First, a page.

The pandemic is affecting the small screen, too — here's how shows with essential workers will tackle it
As TV shows get back into production, settling into a new normal amid increased health and safety measures during the COVID-19 pandemic, writers and producers have had to figure out whether upcoming story lines will reflect the challenges of the real world — and if so, how.
Though there are plenty of shows that won't need to address the pandemic head-on, many featuring essential workers will highlight the daily struggles of their characters' real-life counterparts in hospital rooms, firehouses, and police stations across the nation. And just as lives were lost to the tune of 200,000 and counting in the U.S., so will it come to the small screen.
Here's what can be expected from your favorites:
9-1-1 and 9-1-1: Lonestar
When 9-1-1 and 9-1-1: Lone Star return to our screens, the paramedics and firefighters will be responding to the global pandemic — in addition to their regularly scheduled emergencies. “When we come back, our characters will have been through — off-camera — basically everything our audience has been through," says executive producer Tim Minear. "As a first responder show, we will show our characters responding to calls using the same protocols real-life firefighters and paramedics would observe.” Rather than seeing the pandemic as a hindrance to the show’s storytelling capabilities, Minear is “using the events to help tell our stories in different ways.“ He teases that some characters will have quarantined together, which will start things off on a “slightly different and surprising footing.” Whether Buck (Oliver Stark) has mastered sourdough remains to be seen, but regardless of new quarantine skill sets, Minear says the goal is “to show our characters dealing with it, but still living their lives and doing their jobs. It doesn't take them over, so it doesn't take the narrative over. We're taking an aspirational approach.” —Ruth Kinane
Both shows are scheduled to return midseason.
When ABC’s Black-ish returns for season 7, viewers will see more of the workplace action shift from Dre’s (Anthony Anderson) job as an advertising exec to his wife Bow’s (Tracee Ellis Ross) job as a doctor. “We’re a show that takes place in the same reality that we all live in,” showrunner Courtney Lilly tells EW. “There would be no version of us not being able to address what’s going on.” Bow and other essential workers are “seeing a different reality than the rest of us are seeing,” Courtney adds, and joining her to discuss the reality of medical professionals — in a way only Black-ish can — are Dr. Laurie and Dr. Wen, played by Scrubs alum Judy Reyes, and ER alum Parminder Nagra, respectively. —Gerrad Hall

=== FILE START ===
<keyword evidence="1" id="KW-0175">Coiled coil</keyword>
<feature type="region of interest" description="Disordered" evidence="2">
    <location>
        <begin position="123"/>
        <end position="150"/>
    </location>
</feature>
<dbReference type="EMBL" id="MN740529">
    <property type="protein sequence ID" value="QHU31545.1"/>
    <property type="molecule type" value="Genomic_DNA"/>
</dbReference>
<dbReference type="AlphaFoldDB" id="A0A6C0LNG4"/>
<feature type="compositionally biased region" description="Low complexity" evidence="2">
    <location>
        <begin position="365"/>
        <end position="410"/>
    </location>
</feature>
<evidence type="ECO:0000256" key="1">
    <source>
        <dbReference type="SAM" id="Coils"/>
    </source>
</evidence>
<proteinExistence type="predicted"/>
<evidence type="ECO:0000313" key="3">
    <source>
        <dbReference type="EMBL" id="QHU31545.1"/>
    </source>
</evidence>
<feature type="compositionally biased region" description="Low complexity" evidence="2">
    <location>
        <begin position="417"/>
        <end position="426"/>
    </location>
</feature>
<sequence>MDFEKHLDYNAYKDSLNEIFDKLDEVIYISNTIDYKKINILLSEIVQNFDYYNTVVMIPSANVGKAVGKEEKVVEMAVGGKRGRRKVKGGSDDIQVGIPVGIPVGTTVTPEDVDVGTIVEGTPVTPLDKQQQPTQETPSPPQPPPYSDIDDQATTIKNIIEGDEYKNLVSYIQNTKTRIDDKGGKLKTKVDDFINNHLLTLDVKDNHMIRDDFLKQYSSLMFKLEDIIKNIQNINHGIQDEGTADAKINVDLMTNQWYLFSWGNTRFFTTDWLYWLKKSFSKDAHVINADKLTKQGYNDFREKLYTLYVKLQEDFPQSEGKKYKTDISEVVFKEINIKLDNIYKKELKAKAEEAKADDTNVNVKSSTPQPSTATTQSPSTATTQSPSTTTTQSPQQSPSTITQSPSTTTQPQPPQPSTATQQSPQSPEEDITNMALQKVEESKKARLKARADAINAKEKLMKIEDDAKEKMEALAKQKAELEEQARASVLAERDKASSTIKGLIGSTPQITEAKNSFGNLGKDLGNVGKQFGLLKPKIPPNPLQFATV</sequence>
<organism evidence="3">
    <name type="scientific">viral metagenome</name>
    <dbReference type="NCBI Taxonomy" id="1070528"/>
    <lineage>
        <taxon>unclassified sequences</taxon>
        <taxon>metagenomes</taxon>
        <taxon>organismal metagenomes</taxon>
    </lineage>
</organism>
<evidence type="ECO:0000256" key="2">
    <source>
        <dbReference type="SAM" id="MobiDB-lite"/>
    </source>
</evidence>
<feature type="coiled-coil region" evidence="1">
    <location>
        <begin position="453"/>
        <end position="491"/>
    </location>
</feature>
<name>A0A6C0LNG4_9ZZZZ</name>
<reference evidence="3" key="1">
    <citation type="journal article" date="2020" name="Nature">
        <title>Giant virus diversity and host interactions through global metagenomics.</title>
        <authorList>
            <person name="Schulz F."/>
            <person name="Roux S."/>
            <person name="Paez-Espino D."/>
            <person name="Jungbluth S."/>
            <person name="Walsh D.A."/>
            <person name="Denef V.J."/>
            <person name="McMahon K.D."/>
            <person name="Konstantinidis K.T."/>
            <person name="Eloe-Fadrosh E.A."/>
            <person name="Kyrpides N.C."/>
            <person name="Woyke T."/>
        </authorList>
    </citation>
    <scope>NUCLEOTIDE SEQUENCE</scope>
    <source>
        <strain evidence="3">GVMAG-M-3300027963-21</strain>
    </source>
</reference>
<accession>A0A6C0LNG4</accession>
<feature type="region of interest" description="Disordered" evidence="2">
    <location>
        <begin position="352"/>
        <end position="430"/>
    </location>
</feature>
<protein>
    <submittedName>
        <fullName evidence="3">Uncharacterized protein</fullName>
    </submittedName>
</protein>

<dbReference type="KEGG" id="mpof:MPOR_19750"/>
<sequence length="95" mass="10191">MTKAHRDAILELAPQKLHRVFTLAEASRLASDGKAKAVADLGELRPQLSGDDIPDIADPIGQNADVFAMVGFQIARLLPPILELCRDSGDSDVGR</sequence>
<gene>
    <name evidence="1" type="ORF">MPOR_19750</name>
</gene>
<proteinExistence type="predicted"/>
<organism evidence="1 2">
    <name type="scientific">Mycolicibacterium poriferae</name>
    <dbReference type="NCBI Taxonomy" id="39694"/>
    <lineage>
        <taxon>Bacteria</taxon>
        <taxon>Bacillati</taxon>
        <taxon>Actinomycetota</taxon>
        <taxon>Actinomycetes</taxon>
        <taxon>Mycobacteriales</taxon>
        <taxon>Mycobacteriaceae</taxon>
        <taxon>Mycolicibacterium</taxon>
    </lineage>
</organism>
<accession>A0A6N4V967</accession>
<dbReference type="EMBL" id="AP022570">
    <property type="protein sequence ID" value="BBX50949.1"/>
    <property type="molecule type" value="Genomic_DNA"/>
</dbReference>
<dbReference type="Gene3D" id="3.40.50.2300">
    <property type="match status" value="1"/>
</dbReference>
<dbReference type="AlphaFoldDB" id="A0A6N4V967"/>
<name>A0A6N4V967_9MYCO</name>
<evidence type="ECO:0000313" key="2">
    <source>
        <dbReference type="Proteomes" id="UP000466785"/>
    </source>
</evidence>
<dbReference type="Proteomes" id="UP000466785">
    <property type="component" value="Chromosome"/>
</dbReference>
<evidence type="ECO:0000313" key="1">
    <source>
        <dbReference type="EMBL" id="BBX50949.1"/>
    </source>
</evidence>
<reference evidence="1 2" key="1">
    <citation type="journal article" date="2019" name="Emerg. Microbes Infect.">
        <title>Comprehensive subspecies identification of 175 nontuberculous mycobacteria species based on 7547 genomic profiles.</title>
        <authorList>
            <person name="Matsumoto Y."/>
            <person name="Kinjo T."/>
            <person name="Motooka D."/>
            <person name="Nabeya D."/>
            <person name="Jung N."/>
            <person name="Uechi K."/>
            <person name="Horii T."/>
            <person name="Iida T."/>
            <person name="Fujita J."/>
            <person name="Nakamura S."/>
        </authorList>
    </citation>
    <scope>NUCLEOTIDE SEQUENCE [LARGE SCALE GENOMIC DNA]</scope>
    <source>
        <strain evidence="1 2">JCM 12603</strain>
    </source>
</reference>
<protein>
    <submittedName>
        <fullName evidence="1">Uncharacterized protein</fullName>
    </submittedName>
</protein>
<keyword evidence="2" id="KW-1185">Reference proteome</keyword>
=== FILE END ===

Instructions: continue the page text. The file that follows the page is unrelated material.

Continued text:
Season 7 of Black-ish premieres Wednesday, Oct. 21 at 9:30 p.m. ET on ABC.
Chicago Fire, Chicago Med, and Chicago P.D.
With Chicago Med, Chicago P.D, and Chicago Fire already back in production or pre-production, executive producer Dick Wolf confirms the pandemic will be shown affecting the emergency workers in the Windy City.
"As our Chicago shows return, of course, the COVID pandemic will be reflected,″ says Wolf. ″On Chicago Fire and Chicago P.D., there will be references to the pandemic but they will be more subtle. For example, fewer civilians in the bullpen in Chicago Fire. But Chicago Med will address the pandemic head-on. There will be a COVID unit in the hospital, incoming patients will be tested by paramedics, and one character will be recovering from the disease. It will be part of daily life, and adjustments will be made." —Rosy Cordero
All three shows return Nov. 11 on NBC.
The Good Doctor
The Good Doctor showrunner David Shore considered not addressing the devastating COVID-19 pandemic in season 4 because he wasn’t sure if people would want to engage with something they’re already living through. Ultimately, he realized it would be “dishonest” for Dr. Shaun Murphy (Freddie Highmore) and company to ignore it because this is a medical show after all. “Those stories deserve to be told,” he tells EW. “The first two episodes will take us through the months of the heart of the pandemic. We were hoping they would take us all the way to the end but alas.” —Chancellor Agard
The Good Doctor returns Nov. 2 at 10 p.m. ET on ABC.